We were watching the part in Hemlock Grove where Roman’s thirst escalates into despair when we paused the episode to get refreshments, and as I grabbed the bottle of apple cider vinegar, I thought – in my deep thoughts way, you know – I can see feeling that way about apple cider vinegar.
What would you call a vampire who needs apple cider vinegar rather than blood? I realize now that the question sounds like a joke asking for a punchline, so of course Callaghan would reply with pommepire (“pomme” being French for “apple”). And of course at the time I was engaged in the delicate operation of pouring the vinegar into the spoon to deposit into my flask, so when I burst out laughing, the vinegar went everywhere. Note to self: don’t ask farcical questions out loud while performing tasks with precision. It will never end well.
There’s a fine line between a farcical question and a joke.
Hemlock Grove brings up other very serious questions. For instance, how does a werewolf get its human eyes back after they pop out during transformation and its wolf-form eats them, along with all of its other human parts? I suppose everything just regrows. Hemlock Grove never shows us that part… at least it hasn’t so far.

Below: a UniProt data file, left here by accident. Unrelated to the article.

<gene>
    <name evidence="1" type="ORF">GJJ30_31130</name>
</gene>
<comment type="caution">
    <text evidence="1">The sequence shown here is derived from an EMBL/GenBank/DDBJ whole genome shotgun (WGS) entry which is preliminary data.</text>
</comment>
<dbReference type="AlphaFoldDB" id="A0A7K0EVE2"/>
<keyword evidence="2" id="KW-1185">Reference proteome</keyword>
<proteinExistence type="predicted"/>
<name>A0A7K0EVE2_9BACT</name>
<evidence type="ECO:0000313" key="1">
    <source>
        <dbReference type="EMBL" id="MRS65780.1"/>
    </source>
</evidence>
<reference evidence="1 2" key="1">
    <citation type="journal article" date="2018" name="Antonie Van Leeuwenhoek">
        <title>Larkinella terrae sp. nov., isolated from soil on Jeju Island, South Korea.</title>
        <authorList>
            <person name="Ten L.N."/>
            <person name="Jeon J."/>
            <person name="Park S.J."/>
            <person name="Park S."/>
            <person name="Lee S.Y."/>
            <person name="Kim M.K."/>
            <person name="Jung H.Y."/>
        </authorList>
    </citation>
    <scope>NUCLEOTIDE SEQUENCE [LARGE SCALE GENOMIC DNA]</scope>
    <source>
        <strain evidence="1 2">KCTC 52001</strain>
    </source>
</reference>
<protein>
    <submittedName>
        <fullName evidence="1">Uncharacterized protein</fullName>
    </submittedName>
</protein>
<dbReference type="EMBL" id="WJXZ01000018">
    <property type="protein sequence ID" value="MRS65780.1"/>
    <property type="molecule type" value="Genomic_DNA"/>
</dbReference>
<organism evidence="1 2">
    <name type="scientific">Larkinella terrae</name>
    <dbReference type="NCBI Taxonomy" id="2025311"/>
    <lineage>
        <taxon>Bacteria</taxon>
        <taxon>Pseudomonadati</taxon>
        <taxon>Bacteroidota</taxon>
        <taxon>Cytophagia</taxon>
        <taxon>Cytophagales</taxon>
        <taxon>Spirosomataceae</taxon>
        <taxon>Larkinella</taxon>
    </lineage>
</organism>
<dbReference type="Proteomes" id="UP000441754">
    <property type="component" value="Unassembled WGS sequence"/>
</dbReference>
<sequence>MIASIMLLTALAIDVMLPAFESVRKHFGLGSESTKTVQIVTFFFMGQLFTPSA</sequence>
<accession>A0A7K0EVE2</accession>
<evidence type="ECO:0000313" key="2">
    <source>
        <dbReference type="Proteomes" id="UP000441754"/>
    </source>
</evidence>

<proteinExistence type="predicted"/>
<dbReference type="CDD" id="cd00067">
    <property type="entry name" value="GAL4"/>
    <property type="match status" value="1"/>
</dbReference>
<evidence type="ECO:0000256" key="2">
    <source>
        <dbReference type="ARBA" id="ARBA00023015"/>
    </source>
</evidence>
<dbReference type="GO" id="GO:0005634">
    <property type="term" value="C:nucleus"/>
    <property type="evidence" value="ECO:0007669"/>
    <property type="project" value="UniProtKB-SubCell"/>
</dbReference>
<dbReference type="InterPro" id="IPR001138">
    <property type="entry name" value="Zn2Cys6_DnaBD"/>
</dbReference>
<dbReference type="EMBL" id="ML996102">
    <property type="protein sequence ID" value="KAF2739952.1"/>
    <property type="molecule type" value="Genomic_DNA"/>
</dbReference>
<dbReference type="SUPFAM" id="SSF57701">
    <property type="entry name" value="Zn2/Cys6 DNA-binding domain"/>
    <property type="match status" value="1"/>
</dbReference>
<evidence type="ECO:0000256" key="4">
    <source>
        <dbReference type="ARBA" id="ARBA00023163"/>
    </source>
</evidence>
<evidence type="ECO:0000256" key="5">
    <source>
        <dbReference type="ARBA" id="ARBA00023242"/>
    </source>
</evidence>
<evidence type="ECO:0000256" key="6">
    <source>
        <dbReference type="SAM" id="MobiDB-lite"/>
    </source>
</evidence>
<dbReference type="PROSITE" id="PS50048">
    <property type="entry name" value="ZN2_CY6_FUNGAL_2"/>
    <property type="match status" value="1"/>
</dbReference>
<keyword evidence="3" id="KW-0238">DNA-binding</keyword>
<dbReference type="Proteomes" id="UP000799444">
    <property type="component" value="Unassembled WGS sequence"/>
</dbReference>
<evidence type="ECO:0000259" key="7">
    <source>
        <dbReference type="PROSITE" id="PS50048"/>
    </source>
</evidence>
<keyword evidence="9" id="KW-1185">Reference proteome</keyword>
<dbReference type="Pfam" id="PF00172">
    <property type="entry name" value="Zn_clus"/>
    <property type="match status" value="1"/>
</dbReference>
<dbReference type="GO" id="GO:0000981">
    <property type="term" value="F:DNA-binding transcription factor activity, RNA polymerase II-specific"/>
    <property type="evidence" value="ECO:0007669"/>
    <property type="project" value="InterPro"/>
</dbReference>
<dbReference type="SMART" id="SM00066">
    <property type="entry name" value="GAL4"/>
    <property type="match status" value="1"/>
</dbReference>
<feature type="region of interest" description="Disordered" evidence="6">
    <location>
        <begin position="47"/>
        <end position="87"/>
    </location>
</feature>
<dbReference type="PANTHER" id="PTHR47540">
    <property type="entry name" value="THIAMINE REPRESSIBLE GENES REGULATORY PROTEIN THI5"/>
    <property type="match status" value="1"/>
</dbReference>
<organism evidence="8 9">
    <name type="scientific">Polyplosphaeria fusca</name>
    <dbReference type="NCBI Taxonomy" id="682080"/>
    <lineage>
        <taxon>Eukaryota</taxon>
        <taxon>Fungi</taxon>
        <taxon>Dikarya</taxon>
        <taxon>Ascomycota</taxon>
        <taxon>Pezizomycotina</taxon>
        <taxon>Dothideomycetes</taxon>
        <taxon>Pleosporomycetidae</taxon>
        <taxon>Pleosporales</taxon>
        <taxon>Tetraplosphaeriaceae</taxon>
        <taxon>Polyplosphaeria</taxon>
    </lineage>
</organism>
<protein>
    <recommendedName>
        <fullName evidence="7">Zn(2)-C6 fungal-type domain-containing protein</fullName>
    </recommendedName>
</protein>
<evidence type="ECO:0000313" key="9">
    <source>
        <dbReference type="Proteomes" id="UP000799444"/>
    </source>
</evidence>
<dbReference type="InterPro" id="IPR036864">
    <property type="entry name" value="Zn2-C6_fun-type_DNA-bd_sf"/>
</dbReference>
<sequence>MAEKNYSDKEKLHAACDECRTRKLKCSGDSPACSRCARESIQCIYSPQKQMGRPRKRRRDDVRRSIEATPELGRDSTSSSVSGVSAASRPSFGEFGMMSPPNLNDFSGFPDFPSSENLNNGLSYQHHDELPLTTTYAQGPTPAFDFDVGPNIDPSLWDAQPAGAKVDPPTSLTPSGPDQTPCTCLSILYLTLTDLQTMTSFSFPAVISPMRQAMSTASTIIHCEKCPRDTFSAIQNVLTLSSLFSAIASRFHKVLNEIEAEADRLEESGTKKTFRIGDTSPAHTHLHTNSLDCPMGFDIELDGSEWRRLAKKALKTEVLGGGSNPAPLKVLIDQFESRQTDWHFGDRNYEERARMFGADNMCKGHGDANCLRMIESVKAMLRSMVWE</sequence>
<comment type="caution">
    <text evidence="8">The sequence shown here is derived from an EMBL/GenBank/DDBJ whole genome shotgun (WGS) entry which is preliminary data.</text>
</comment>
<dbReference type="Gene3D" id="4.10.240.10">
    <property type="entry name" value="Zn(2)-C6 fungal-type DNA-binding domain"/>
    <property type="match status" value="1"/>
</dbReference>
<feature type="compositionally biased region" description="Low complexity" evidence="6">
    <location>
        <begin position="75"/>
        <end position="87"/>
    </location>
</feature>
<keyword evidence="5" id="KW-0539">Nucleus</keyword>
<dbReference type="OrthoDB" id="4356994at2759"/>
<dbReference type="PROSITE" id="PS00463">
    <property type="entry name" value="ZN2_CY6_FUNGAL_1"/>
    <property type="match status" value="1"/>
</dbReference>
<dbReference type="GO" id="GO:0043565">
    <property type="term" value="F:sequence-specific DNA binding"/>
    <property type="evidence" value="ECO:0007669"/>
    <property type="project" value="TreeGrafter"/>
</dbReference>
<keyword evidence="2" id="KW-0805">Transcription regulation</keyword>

This is one of the many interesting things I’ve learned about werewolves from Hemlock Grove: during the “turn,” the person’s human body tears apart as the wolf emerges. The fully transformed werewolf devours the pieces, shreds, eyeballs, and organs of its former human shell. (CGI has done wonderful, gruesome things for the cinematic arts.)
For some reason, it’s the eyes that interest me the most in this process. Turning back into a human automatically generates a new human form, and it’s the same form you had before… but is it? You may look like a carbon copy of your former human self, but is your body the same body you had pre-werewolf? The eyes. If you needed glasses before you turned for the first time, did you generate a set of 20/20-perfect-vision eyes when you turned back? Or did your eyes regrow with the same vision deficiencies?
Of all the mysteries in the universe.
Sometimes, I’d rather spend moments pondering imaginary monsters than the real ones on two feet who impact our lives… and of the latter, I mean the ones who are not serial killers.
It’s like how an ambulance quietly rolling up the street and stopping before a house is more chilling than an ambulance screeching around the corner with alarms blaring.
Friedrich Nietzsche said: “Whoever fights monsters should see to it that in the process he does not become a monster. And if you gaze long enough into an abyss, the abyss will gaze back into you.”
I took this selfie yesterday in the slight chill with its sunny, windy haze. As usual, the pic’s untouched. I love the way the crystal pendant around my neck pulled the sunbeam down into it.